Thursday, July 23, 2015

We all know not to run
with scissors, but what about snorkeling with them? That's the situation you
might find yourself in during a Blue 'Aina reef cleanup with Trilogy—a
snorkeling charter specifically designed to help save Maui's reefs.
Imagine yourself snorkeling in a cobalt cove off Maui's leeward coast,
although instead of sea turtles, reef fish, eagle rays, lobsters, eels, or
dolphins, you're on the lookout for plastic bottles, fishing line, and
debris. You swim by an uhu—or parrotfish—with its cerulean and turquoise
scales, then notice, off in the distance, past a mound of lime green lobe
coral and skittish school of goat fish, a strand of fishing line wrapped
around coral and rocks. With scissors and small mesh bag in hand, you
carefully snip the line and remove a cluster of tackle—in the process,
saving a piece of Maui's fragile reef. This experience is open to all
Maui visitors as part of the Blue 'Aina program, which was started back in
2010 by a team of Trilogy's crew. The program was seen as an easy way to
give back to the island's reefs, and help take care of the bays where
crewmembers would dive, snorkel, and surf. Now, more than six years, 100
cleanups, and hundreds of pounds of trash later, the program not only educates
visitors on sustainability and stewardship, but also acts as a conduit for
businesses to support local non-profits. In addition to providing the
opportunity to physically clean a reef, each Blue 'Aina sail pairs corporate
sponsors with environmental non-profits. The "cost" of sponsorship is a
$1,000 donation toward groups who are helping the island, and in the past,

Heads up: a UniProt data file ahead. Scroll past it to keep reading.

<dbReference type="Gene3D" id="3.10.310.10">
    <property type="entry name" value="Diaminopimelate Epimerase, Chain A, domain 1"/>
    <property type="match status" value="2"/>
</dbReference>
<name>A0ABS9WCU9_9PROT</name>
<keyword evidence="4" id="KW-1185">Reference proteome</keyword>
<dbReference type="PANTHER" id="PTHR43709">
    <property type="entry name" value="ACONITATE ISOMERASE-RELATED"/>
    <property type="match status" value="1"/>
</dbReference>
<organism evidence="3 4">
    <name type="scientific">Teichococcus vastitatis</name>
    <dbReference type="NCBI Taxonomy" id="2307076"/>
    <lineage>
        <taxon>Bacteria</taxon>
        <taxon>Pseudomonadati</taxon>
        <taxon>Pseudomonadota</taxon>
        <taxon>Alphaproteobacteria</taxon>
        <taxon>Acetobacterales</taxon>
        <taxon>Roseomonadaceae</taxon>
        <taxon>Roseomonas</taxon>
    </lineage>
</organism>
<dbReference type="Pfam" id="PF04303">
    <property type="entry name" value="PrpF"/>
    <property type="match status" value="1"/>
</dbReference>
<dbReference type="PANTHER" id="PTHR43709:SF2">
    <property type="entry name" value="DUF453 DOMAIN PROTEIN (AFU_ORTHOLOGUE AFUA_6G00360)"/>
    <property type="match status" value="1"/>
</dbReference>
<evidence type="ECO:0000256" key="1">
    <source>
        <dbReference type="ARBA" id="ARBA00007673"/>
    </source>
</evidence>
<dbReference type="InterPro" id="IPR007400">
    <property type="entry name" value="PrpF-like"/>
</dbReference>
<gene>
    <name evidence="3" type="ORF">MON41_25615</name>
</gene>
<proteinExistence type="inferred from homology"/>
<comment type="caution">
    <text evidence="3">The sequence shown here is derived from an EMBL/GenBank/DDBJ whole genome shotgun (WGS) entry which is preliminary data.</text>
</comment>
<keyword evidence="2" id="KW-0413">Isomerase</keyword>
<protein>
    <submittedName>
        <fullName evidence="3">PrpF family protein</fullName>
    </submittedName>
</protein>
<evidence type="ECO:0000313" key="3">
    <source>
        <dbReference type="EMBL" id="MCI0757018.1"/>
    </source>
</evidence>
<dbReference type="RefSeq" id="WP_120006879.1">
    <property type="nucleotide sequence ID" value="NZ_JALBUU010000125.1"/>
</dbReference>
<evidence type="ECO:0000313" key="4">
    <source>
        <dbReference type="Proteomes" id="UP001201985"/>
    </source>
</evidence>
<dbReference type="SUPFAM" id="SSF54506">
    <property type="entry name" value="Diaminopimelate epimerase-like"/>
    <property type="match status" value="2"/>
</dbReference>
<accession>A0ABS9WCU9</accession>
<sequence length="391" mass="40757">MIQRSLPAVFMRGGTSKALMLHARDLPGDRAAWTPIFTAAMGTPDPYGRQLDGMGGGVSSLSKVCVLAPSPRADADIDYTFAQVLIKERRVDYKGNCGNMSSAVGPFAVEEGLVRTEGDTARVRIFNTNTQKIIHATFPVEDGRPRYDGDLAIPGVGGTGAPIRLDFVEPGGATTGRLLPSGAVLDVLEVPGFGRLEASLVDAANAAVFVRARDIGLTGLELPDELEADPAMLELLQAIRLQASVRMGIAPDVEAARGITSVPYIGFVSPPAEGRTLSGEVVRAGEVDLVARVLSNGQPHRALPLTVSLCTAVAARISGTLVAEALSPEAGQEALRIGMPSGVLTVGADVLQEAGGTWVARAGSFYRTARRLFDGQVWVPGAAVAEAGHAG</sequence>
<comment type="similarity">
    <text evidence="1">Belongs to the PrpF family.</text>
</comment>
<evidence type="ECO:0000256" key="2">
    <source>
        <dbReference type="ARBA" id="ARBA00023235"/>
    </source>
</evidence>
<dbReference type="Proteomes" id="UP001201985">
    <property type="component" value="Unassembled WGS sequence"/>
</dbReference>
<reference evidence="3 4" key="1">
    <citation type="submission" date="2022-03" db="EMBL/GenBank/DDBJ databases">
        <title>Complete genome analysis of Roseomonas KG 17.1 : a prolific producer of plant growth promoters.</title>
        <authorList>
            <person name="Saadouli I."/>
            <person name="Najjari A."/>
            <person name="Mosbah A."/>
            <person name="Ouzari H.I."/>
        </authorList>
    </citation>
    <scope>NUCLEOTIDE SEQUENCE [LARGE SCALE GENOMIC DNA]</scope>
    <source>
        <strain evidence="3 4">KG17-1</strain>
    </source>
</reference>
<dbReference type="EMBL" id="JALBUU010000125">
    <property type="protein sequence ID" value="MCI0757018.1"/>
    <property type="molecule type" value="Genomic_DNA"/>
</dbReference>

luxury resorts such as The Grand Wailea and The Fairmont Kea Lani have
generously sponsored the sails with donations to island non-profits. On
your next trip to Hawaii, take a Blue 'Aina sail (once a month, $30 per
person), and spend a morning snorkeling Honolua Bay, Mala Wharf, or Olowalu,
and—while enjoying lunch from Cool Cat Café, Leilanis, or Maui Brewing
Company—you can learn how the Maui Forest Bird Recovery Project is saving
endangered forest birds, or how the Hawaii Wildlife Fund is conducting
research on endangered Hawksbill sea turtles. It's this exposure to
researchers and conservationists, says Li Anne Driessen—Trilogy's Director
of Sales and Marketing—that makes the sails such a rewarding experience for
visitors as well as the island. "Besides the support non-profits
receive," says Driessen, "what's really valuable is the opportunity for
our guests to hear from local scientists, and learn more about their latest
research and work toward conservation. A goal of ours is to educate guests
about our island's environment, and have them go and share that knowledge
and turn it into action. " Kyle Ellison is on the Hawaii beat for Travel
+ Leisure. He divides his time between Hawaii and Asheville, N. C. More
good reads from T+L:
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• Best Places to Travel in 2015 Did you enjoy
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Trilogy water excursions offers monthly sails to snorkel and clean up area

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